When Germany invaded Eastern Europe in the following year, Lutz was in a powerful position to contribute to shaping plans for the eastern “Germanic” land. Six months after the occupation of Poland, he wrote in an article published by the official Nazi newspaper (the Völkischer Beobachter) that “landscape protection is Volk protection, since here Nature protection works for the most precious possession we have, our greater German Heimat” (L. Heck 1940). Just as the true resurrection of the aurochs for Lutz was not a purely genetic affair, so the true German Volk is imagined as both the outcome of, and essential to, being rooted in the right landscape. Here the Nazi eugenicist project gets a spatial dimension, in which the right environment, achieved through landscape conservation and design, is just as important for Volks-pflege as racial hygiene aimed at purging the hereditary base.

In May 1942 Lutz signed a formal agreement with Meyer on integrating his Forest Protection Agency with the Dienststelle des Reichskommissars für die Festigung des Deutschen Volkstums (the Commissariat for the Strengthening of Ethnic Germandom, RKFDV),8 under which Meyer’s Generalplan Ost resided (Oberkrome 2004, 241–42; see also Radkau 2003, 36). Soon after, he published an article in the journal Neues Bauerntum, a publication (also edited by Konrad Meyer) aimed at those involved in extending the German population into the East (L. Heck 1942). This particular edition was dedicated to Himmler’s Allgemeine Anordnung Nr. 20/VI/42—a general standing order laying down the aims and regulations for landscape planning in the “integrated Eastern areas” (cf. Rössler and Schleiermacher 1993). Lutz stresses how the landscape of the “Ostraum” (“Eastern space”) itself would need to be made Germanic, in addition to the creation of new German villages and towns. He explains how this will be achieved by integrating the regional authorities of Landschaftspflege and Naturschutz into a single organization. This would explicitly align the Reichsforstmeister’s (Göring) nature conservation with the Reichsführer SS (Himmler) spatial planning efforts.

Lutz argues that nature conservation should move beyond the mere care of rare species to landscape-scale conservation, linking zoology and landscape planning, and turning geopolitics into a more-than-human affair. In (p.146) sketching the task ahead he evokes the monotonous, boundless landscape seen by soldiers from the train to the eastern front and suggests that:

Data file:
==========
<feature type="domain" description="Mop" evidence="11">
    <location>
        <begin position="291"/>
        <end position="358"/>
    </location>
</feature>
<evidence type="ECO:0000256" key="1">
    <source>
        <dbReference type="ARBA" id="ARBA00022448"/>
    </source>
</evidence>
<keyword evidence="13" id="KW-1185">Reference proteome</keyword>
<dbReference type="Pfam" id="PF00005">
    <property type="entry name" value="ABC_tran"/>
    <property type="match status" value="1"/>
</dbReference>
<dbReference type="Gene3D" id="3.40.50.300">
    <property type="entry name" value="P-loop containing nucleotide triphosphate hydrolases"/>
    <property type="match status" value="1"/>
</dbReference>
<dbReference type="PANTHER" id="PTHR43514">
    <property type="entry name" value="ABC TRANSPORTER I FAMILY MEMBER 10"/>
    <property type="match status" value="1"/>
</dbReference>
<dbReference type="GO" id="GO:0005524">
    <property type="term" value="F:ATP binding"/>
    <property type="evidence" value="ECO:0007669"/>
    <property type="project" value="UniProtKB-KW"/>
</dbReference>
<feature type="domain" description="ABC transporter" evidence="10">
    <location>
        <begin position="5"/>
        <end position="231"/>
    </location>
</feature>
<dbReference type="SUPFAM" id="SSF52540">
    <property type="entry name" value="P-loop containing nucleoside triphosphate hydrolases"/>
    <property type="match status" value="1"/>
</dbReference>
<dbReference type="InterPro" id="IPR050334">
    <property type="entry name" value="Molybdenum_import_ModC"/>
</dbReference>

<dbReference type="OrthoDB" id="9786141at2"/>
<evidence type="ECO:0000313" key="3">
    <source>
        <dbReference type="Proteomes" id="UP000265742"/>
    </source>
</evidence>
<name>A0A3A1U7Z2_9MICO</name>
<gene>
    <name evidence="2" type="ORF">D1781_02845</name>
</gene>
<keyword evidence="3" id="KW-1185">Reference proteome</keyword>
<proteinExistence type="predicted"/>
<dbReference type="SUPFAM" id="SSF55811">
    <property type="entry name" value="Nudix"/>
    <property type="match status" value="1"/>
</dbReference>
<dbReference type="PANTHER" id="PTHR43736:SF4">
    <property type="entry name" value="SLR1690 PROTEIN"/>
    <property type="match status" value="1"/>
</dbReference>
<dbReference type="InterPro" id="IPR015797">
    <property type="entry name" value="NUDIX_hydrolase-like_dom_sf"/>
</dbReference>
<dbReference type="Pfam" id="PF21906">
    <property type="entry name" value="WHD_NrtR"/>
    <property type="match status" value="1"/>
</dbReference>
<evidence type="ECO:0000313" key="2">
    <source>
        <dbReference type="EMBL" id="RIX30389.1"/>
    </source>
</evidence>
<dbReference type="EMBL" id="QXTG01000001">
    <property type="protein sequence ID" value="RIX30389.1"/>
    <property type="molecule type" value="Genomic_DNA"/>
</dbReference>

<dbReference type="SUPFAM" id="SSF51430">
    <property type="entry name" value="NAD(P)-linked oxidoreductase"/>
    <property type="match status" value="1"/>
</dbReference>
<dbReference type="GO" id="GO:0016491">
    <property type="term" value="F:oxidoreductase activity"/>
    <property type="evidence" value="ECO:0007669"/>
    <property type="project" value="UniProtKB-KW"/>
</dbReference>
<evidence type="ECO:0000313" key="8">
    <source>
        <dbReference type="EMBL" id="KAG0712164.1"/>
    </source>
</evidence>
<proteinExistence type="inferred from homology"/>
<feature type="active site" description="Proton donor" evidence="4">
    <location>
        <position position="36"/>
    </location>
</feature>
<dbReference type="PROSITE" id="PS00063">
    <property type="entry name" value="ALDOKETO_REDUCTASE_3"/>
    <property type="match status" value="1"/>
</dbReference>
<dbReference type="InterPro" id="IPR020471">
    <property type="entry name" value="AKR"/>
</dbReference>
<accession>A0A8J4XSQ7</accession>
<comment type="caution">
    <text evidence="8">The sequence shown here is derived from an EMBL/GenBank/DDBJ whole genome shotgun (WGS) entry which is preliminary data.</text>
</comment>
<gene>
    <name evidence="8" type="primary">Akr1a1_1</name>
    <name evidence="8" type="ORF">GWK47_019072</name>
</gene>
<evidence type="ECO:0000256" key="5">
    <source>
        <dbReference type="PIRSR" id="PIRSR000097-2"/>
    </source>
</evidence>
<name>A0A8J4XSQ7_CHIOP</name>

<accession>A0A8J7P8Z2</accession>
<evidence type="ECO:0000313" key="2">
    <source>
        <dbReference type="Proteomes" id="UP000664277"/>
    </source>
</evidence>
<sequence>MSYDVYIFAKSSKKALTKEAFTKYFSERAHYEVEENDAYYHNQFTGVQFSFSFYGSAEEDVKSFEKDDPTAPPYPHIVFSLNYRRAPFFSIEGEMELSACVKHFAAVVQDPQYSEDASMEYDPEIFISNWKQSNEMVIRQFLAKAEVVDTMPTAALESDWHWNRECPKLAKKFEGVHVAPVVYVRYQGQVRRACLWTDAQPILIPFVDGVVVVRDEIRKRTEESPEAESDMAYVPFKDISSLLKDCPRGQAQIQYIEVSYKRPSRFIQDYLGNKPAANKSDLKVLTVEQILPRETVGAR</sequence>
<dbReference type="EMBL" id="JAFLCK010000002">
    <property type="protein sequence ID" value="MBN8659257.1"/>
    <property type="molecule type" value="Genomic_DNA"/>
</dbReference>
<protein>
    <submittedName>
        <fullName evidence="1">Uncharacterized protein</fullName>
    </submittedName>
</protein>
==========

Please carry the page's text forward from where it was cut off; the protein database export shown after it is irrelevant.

The vast Eastern space, as ardently desired settling area, must therefore be comprehensively conquered again by us for a second time through complete transformation. The reshaping of this dull and strange landscape into a German one must be our most important goal. For the first time in history the imprinting of a cultural landscape will be consciously taken up by a people (Volk). (L. Heck 1942, 214)

A few pages earlier in the same issue of this journal, Konrad Meyer had stressed the need for Germanic “Gestaltungsdenken” (formative ideas) and “Gestaltungskraft” (formative power) on the “shapeless landscape” to “replenish the racial substance” of the East (Meyer 1942, 205). In this and previous issues of the journal these authors sought to demonstrate how “non-Aryan” peoples had destroyed the Polish landscape (see especially Wiepking-Jürgensmann 1942). Using maps and aerial imagery the articles claimed to prove the degenerative processes of “Versteppung” (becoming-steppe) associated with deforestation and the resultant soil erosion (see figure 6.3). Here the need for both human and non-human Lebensraum was legitimated by the racial and cultural superiority of the German Volk in land management (see Blackbourn 2006). In different ways these authors argued that the German Volk should “retake” possession of these lands and extend their beneficial care to the robbed soil. By highlighting the treeless and eroded state of the land under Polish rule and inhabitation, the eastern expansion of Germanhood and the ethnic cleansing of these areas were understood and promoted as (what we now would call) an “ecological restoration” project.